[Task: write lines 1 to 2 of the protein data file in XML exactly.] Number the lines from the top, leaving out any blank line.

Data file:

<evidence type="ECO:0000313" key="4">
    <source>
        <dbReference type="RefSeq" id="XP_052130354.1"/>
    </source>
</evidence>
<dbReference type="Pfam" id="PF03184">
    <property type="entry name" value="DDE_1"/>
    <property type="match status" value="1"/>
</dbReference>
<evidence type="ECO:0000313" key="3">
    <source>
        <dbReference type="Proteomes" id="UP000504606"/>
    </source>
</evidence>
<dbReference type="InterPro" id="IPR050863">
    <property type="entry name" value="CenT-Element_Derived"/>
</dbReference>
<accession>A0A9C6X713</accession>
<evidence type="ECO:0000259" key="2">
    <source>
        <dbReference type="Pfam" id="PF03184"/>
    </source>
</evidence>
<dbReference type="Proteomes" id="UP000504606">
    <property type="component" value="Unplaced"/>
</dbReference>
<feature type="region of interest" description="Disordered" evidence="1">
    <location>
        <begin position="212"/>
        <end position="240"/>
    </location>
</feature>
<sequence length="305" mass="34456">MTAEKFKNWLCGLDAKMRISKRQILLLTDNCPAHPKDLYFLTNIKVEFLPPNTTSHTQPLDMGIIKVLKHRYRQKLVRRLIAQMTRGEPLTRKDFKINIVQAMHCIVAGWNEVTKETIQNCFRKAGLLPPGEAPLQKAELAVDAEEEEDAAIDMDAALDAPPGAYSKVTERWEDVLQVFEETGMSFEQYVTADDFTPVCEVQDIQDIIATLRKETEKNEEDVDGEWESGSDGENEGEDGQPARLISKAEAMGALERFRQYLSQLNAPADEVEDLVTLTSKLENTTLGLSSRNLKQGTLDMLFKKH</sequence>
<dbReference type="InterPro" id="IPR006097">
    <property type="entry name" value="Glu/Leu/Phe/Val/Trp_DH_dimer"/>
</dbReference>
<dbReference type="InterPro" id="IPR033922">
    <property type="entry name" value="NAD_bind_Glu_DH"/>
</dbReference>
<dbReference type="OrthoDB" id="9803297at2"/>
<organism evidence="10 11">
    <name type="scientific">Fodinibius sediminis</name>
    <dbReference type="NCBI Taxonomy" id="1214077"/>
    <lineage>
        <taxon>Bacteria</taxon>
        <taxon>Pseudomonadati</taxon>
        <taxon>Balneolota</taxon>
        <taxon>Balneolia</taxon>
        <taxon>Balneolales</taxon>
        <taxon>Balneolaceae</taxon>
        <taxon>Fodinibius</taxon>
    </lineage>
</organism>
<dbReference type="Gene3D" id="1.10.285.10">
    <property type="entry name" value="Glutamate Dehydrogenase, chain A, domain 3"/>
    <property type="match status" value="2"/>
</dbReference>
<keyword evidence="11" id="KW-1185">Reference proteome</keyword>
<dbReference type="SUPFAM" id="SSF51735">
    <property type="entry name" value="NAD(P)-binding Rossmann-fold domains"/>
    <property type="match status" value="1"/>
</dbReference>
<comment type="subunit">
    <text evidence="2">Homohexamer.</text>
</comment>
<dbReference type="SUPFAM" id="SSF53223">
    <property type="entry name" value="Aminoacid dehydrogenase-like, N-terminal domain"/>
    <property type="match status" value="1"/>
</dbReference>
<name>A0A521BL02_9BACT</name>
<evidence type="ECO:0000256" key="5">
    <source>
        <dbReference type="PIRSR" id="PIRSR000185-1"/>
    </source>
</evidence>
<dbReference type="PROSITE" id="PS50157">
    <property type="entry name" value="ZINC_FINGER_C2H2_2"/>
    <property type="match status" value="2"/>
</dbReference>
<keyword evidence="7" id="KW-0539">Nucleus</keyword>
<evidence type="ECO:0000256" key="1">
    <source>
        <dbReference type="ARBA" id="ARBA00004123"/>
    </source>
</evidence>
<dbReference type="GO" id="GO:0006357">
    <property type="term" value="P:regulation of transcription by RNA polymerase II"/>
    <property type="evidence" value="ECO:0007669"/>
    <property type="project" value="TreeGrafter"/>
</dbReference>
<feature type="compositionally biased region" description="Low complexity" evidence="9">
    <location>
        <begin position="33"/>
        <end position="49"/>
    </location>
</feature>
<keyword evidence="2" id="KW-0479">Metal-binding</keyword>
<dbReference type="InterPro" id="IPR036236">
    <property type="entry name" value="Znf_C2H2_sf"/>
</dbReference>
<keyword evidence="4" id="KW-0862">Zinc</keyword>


<evidence type="ECO:0000313" key="4">
    <source>